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Penn football looked to junior running back Tre Solomon to lead the offense tonight, and with great success, too — Solomon rushed for 112 yards in 29 carries, scoring twice. 

Photo: Will Snow / The Daily Pennsylvanian

HANOVER, N.H. — Well, that was an emphatic start.

Using a physical, ground-heavy attack centered around junior running back Tre Solomon, Penn football scored early and often in a 37-24 shellacking of fellow 2015 Ivy co-champion Dartmouth Friday night.

With the victory, the Red and Blue (1-2, 1-0 Ivy) avenged their lone conference loss of a year ago and asserted themselves as the Ivy League’s team to beat.

“Our kids came out very motivated, very upbeat,” coach Ray Priore said. “We played smart and controlled the ball.”

“We were really pumped up, really amped,” added senior quarterback Alek Torgersen. “We wanted some payback.”

Solomon rushed for 107 yards and two scores on a career-high 29 carries. Torgersen, in yet another display of his dual-threat talents, matched him with two ground scores and added another touchdown through the air.

The defense, meanwhile, had a solid performance, racking up two interceptions and allowing just one touchdown before garbage time. Sophomore defensive back Mason Williams had one of the picks, his third in three games. He will have the remainder of the schedule to attempt to break the program single-season record of four interceptions.

“[Defensive Coordinator Bob] Benson always preaches ‘turnovers, turnovers, turnovers,’” Williams said. “The interceptions and the safety helps not only us, but the offense as well — it keeps the sideline lively.”

Dartmouth (2-1, 0-1), meanwhile, looked lost on both offense and defense for most of the evening. Having lost star quarterback Dalyn Williams to graduation, the offense was turnover-prone and even surrendered a safety on a sack of quarterback Jack Heneghan.

The Big Green defense, meanwhile, came up short on several pivotal third- and fourth-down plays, allowing the Red and Blue to extend drives and score touchdowns on their first four possessions. Though the Quakers added just one more TD after intermission, a steady diet of handoffs to Solomon allowed them to wind down the clock and dominate time of possession, holding the ball for 38 of the game’s 60 minutes.

After splitting carries out of the backfield over the first two years of his career, Solomon has emerged as the team’s go-to threat, getting all of the squad’s first-team carries over senior Brian Schoenauer. Still, the junior is quick to emphasize the elder tailback’s continued off-the-field influence.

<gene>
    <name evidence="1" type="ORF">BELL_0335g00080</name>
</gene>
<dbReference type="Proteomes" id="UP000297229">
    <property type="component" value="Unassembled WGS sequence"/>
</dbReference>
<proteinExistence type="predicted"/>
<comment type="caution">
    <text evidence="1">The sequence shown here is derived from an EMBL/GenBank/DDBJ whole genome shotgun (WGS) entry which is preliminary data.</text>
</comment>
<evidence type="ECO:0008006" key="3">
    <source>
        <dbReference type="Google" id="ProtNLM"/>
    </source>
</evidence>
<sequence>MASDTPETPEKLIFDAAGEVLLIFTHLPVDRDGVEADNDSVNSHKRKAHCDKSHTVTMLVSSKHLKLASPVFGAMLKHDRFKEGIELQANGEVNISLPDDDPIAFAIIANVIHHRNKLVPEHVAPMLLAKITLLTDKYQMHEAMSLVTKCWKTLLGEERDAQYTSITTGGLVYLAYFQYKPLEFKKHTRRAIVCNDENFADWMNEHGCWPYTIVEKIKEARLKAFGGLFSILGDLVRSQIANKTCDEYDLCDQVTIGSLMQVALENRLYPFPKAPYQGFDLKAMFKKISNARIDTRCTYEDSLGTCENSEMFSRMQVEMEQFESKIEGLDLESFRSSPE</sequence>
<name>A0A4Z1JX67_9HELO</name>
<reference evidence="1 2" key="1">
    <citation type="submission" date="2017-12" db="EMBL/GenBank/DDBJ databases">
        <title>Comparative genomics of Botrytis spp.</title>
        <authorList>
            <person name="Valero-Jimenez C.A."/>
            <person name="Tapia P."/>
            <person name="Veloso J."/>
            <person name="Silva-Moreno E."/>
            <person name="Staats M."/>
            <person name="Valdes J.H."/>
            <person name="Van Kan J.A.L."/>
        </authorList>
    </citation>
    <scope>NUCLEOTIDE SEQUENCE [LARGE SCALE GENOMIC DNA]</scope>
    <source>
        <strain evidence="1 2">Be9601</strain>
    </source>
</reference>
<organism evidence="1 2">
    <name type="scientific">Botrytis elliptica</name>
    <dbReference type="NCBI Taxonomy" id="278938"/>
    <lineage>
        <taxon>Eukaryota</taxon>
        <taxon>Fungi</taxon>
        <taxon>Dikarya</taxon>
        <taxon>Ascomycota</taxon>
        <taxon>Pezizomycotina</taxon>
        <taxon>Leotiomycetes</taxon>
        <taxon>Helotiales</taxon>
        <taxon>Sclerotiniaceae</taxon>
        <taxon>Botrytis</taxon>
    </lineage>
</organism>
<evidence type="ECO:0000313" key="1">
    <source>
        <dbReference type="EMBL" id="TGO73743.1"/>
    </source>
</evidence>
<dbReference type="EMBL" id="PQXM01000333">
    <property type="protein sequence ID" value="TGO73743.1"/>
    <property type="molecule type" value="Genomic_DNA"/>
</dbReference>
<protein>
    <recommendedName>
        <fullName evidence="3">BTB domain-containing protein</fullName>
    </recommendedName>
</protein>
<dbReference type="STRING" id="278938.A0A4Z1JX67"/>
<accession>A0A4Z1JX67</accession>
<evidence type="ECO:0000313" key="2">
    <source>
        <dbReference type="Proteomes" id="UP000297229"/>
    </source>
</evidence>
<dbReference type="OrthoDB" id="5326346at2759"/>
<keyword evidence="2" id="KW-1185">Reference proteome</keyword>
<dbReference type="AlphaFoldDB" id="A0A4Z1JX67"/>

“We have a great group of running backs — Brian is amazing,” the Brooklyn native said. “He knows the game a lot more than me, so just knowing that he’s there takes a lot off my shoulders.”

The game’s first touchdown came less than three minutes in, when Torgersen found sophomore wideout Christian Pearson for a 28-yard score. The Quakers then scored via two short Solomon runs and a Torgersen designed run to jump to a 28-10 halftime lead.

After Torgersen found the endzone again in the third quarter, defensive lineman Taylor Hendrickson took down Heneghan in behind the goal line for Penn’s 36th and 37th points of the night.

Touchdown throws to Drew Hunnicutt and Charles Mack in the fourth quarter helped Dartmouth bring the score within respectability but failed to jumpstart a credible comeback attempt.

The comfortable lead allowed Penn to play second-stringers in the game's final minutes: Freshman quarterback Michael Collins, a prized recruit and Torgersen’s heir apparent, played two series in the fourth quarter while Schoenauer relieved Solomon.

The Quakers managed the offensive explosion despite a second consecutive uncharacteristically quiet showing from star wideout Justin Watson. After accounting for just 33 yards a week ago against Fordham, the junior put up respectable numbers — a team-high nine catches for 67 yards — but failed to post the eye-popping statline that nearly won him the Ivy Offensive Player of the Year a season ago.

The Red and Blue will have a nonconference tuneup against Central Connecticut State next Saturday before they delve back into league play for the remainder of the season. They will likely be favored in the remainder of their Ivy games, with the possible exception of the Nov. 11 face-off against Harvard, a game that will almost certainly have title implications.

Still, that contest is weeks away; Penn must first take care of business in the preceding games.

But if Friday’s result was any indication, the team has plenty of reason to set their expectations for this season sky-high.

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